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Nature. 2013 Oct 24;502(7472):567-70. doi: 10.1038/nature12571. Epub 2013 Oct 6.

αTAT1 catalyses microtubule acetylation at clathrin-coated pits.

Author information

1
1] Institut Curie, Research Center, 75005 Paris, France [2] Membrane and Cytoskeleton Dynamics, CNRS UMR 144, 75005 Paris, France.

Abstract

In most eukaryotic cells microtubules undergo post-translational modifications such as acetylation of α-tubulin on lysine 40, a widespread modification restricted to a subset of microtubules that turns over slowly. This subset of stable microtubules accumulates in cell protrusions and regulates cell polarization, migration and invasion. However, mechanisms restricting acetylation to these microtubules are unknown. Here we report that clathrin-coated pits (CCPs) control microtubule acetylation through a direct interaction of the α-tubulin acetyltransferase αTAT1 (refs 8, 9) with the clathrin adaptor AP2. We observe that about one-third of growing microtubule ends contact and pause at CCPs and that loss of CCPs decreases lysine 40 acetylation levels. We show that αTAT1 localizes to CCPs through a direct interaction with AP2 that is required for microtubule acetylation. In migrating cells, the polarized orientation of acetylated microtubules correlates with CCP accumulation at the leading edge, and interaction of αTAT1 with AP2 is required for directional migration. We conclude that microtubules contacting CCPs become acetylated by αTAT1. In migrating cells, this mechanism ensures the acetylation of microtubules oriented towards the leading edge, thus promoting directional cell locomotion and chemotaxis.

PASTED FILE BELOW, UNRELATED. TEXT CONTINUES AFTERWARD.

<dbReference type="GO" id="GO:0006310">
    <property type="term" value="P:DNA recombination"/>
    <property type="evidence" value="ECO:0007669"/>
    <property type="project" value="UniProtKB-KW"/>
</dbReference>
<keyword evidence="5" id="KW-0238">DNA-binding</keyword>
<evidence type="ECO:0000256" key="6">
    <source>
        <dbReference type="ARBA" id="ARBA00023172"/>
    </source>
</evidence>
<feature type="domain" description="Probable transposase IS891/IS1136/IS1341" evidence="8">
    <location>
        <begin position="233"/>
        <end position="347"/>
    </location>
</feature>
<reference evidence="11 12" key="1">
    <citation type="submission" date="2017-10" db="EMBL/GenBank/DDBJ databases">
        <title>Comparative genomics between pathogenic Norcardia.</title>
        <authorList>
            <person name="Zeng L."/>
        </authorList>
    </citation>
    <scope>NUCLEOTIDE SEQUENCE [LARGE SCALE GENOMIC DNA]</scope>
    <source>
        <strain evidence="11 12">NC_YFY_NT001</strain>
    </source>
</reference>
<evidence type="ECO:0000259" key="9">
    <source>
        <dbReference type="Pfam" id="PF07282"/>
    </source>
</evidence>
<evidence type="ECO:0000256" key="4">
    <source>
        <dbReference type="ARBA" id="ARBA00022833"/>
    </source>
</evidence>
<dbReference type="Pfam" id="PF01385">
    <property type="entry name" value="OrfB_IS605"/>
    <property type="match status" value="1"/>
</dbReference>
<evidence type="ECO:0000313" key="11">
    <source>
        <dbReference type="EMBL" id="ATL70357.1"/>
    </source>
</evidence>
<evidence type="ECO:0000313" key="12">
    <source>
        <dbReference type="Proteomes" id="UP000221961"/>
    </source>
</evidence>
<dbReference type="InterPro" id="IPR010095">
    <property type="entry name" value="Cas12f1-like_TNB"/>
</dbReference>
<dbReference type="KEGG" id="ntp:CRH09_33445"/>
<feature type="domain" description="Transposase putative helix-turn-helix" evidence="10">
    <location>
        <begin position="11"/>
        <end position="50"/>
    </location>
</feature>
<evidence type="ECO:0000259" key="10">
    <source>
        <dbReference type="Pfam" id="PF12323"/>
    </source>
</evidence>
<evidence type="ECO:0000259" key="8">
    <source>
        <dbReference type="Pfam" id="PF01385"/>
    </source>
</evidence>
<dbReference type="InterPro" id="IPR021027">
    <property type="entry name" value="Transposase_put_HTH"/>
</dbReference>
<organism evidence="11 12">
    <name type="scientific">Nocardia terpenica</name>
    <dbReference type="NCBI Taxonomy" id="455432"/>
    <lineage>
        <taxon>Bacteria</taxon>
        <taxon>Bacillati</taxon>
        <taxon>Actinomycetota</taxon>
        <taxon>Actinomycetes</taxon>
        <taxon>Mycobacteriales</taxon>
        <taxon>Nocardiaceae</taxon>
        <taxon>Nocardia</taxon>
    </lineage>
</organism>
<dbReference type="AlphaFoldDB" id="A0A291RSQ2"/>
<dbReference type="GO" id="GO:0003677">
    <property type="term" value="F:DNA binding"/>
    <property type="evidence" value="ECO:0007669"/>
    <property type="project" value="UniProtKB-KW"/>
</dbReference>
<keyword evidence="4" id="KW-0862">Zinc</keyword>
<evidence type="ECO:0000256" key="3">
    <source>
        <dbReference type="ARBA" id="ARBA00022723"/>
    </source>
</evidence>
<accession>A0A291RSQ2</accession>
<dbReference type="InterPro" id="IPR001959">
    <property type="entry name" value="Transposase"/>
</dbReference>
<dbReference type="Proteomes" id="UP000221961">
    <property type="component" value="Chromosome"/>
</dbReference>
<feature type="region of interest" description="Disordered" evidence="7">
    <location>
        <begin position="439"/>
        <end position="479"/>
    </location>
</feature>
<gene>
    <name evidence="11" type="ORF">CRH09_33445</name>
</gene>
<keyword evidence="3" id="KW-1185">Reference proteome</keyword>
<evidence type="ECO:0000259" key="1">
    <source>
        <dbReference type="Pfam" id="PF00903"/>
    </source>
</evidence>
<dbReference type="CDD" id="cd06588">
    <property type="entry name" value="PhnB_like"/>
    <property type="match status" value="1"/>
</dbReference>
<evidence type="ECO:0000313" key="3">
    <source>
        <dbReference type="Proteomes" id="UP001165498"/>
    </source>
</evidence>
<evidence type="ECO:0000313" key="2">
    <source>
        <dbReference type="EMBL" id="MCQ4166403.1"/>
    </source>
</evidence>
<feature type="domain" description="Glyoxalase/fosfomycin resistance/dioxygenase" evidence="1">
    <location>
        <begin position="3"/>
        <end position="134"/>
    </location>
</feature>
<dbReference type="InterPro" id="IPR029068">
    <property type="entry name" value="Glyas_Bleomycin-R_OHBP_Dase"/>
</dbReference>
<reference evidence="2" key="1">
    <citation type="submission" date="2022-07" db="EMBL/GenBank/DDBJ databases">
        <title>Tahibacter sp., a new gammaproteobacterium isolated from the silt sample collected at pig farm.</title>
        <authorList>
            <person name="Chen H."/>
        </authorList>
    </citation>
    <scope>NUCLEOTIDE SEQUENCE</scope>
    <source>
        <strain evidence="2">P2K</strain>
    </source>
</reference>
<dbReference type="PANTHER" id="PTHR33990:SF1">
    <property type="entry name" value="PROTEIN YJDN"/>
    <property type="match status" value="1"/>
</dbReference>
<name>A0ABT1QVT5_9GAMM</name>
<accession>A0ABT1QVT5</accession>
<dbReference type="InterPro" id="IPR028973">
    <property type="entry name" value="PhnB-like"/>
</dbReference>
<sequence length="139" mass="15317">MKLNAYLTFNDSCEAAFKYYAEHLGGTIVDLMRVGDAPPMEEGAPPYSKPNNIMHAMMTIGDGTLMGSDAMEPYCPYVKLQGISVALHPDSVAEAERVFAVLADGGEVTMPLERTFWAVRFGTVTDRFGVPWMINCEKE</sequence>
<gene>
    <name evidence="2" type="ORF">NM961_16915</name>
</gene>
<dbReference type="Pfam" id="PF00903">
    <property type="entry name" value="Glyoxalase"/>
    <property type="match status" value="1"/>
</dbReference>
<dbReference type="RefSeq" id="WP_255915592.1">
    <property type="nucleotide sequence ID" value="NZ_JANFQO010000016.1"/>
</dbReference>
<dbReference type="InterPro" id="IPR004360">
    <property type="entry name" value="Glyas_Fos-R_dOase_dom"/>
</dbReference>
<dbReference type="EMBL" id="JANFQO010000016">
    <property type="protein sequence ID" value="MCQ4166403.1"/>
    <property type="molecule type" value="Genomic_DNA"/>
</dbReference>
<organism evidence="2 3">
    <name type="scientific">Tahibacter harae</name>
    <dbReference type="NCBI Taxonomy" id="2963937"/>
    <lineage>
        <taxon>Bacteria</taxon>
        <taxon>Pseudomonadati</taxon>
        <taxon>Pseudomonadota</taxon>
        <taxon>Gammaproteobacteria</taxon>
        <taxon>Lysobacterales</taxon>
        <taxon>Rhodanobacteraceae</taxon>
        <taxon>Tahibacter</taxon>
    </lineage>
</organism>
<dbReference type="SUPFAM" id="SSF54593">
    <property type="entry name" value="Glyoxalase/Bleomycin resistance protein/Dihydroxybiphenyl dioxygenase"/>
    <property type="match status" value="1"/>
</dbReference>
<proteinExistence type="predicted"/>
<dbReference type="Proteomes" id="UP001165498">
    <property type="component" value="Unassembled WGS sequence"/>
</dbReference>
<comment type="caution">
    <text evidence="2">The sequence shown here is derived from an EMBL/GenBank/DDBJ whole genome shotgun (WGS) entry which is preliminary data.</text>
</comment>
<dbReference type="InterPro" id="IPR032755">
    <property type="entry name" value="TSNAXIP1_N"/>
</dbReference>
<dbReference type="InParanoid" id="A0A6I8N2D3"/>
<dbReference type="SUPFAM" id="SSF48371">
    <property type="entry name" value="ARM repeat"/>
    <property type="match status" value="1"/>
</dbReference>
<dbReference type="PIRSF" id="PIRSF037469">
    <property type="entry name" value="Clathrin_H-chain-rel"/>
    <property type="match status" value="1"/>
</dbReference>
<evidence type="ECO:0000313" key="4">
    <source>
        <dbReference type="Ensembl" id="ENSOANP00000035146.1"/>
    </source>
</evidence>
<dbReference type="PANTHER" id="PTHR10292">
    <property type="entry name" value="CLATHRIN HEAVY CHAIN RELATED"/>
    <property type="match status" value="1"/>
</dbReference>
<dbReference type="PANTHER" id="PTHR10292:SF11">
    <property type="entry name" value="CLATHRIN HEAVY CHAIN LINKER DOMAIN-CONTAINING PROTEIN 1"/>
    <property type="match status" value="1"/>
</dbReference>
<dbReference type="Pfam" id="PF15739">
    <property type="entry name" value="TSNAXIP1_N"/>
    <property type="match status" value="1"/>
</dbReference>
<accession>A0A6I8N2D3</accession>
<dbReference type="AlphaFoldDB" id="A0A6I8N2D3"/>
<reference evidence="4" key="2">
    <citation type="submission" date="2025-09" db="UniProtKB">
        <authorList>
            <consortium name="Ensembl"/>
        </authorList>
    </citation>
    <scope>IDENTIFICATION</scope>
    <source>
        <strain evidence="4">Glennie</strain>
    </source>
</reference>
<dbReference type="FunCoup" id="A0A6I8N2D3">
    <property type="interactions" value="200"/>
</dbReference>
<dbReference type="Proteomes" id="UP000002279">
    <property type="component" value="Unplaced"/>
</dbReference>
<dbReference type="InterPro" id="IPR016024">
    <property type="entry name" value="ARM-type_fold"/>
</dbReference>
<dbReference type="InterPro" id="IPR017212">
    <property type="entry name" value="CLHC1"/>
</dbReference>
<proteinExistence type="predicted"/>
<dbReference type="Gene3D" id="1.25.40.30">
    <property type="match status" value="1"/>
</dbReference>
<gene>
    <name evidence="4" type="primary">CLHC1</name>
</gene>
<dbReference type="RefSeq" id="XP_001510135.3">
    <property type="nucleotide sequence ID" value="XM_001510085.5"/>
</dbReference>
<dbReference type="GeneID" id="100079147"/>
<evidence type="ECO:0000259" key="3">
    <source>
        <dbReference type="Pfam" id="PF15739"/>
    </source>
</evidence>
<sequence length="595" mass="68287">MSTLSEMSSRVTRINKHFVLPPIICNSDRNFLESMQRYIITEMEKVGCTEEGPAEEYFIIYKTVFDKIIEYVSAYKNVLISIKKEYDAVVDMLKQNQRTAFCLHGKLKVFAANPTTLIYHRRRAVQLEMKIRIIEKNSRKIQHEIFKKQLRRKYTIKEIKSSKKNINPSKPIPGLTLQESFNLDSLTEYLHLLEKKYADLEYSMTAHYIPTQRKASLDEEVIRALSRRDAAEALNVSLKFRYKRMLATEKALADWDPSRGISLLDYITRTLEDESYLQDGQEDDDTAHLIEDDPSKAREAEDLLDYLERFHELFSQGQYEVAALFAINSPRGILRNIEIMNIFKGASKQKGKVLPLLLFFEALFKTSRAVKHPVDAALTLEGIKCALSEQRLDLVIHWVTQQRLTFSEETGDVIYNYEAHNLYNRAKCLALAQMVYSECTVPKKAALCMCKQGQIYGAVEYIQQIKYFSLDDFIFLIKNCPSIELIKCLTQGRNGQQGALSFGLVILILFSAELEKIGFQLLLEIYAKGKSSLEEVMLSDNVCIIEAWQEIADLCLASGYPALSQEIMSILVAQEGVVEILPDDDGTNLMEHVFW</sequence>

PMID:
24097348
PMCID:
PMC3970258
DOI:
10.1038/nature12571
[Indexed for MEDLINE]
Free PMC Article

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